Read more in an article published in The Guardian today: ‘No antibiotics without a test, says report on rising antimicrobial resistance’

Jim O’Neill urges “Current antibiotics are becoming increasingly ineffective”

Jim O'Neill speakerWriting for Project Syndicate, Jim O’Neill, Chairman of the Review on Antimicrobial Resistance (AMR), discusses the state of current antibiotics, and the G-7’s commitment to tackling AMR.

O’Neill argues that current antibiotics are becoming ineffective, especially when fighting common illnesses, as well as serious infections, and the more serious infections such as tuberculosis and malaria are now at risk again to become incurable.

It is imperative that the G-20 – and China fight for “antimicrobial resistance” (AMR) to the next level. The failure to address these issues will affect everyone, “to the extent that by 2050, ten million people could be dying as a result of AMR.”

International communities involvement is crucial for any G-7 strategy to be successful, and “that is why members of the World Health Organization have agreed to implement a “global action plan on AMR,” and have called upon the United Nations to convene a high-level meeting of political leaders in 2016.

O’Neill outlines steps for the G-7 countries to fulfill the commitments in their joint declaration. First, he believes antibiotics in animal husbandry should be reduced, and that the best way to do this is by putting pressure on major food companies. Second, medicines should only be used when they are needed, and the key to addressing this problem is, “to develop and improve access to rapid point-of-care diagnostic tools.” Finally,“improved surveillance of the spread of drug-resistant infections, particularly in developing countries, where such data is most sparse.”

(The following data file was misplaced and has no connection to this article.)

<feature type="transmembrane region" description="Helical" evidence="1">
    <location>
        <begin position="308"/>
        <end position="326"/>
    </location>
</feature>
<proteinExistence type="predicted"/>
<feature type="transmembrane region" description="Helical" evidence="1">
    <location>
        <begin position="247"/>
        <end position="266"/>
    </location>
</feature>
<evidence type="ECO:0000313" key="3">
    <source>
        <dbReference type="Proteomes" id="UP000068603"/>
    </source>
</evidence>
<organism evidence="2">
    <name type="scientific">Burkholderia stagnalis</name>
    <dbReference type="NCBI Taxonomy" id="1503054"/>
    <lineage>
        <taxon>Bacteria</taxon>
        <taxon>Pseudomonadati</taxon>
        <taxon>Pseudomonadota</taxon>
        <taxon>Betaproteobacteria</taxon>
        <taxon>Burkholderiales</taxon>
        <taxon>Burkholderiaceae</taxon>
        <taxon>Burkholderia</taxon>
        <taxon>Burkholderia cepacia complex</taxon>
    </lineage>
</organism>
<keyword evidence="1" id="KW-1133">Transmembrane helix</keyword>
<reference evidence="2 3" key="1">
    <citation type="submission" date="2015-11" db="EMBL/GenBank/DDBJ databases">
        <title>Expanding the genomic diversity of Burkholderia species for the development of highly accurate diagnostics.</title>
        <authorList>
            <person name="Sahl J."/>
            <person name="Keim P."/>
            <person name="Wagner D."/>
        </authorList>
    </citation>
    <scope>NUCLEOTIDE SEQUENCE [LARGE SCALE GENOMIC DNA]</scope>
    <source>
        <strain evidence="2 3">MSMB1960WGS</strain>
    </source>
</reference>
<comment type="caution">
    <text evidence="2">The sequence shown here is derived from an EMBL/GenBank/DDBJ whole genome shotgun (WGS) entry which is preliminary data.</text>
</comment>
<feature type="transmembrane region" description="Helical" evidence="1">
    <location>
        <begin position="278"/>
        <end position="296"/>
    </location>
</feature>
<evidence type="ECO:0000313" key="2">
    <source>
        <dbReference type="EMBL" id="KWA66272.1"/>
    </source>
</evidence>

“The governments have a rare opportunity to preempt a major crisis, at a fraction of the cost of responding to the crisis once it has been escalated.”

Click here to read the full article.

For more information, or to book Jim O’Neill as a speaker for your conference or event, please contact Alex Hickman at or call 0044 (0) 20 7792 8004.

Jim O’Neill argues that “Big Pharma should redirect funds allocated toward share buybacks into research”

Jim O'Neill speakerWriting for Project Syndicate, Jim O’Neill – who is currently Chairing a formal Review into antimicrobial resistance (AMR) – argues that “Big Pharma should redirect funds allocated toward share buybacks into research.”

Jim argues that if left unaddressed, the problem of AMR could be responsible by 2050 for the deaths of some ten million people a year, along with over $100 trillion in economic damage. However, provided that adequate resources are made available, he believes that there is much we can do to mitigate the threat.

One important avenue to pursue, Jim advises, is the development of new drugs. However, a common argument made by drug companies is that they “need to be guaranteed a reward if they are to invest in developing medicines that are unlikely to deliver the kind of returns that other investments may provide.” Despite this, Jim notes that there is a good reason why pharmaceutical companies should provide financing for early-stage research into solving the problem of antimicrobial resistance: enlightened self-interest.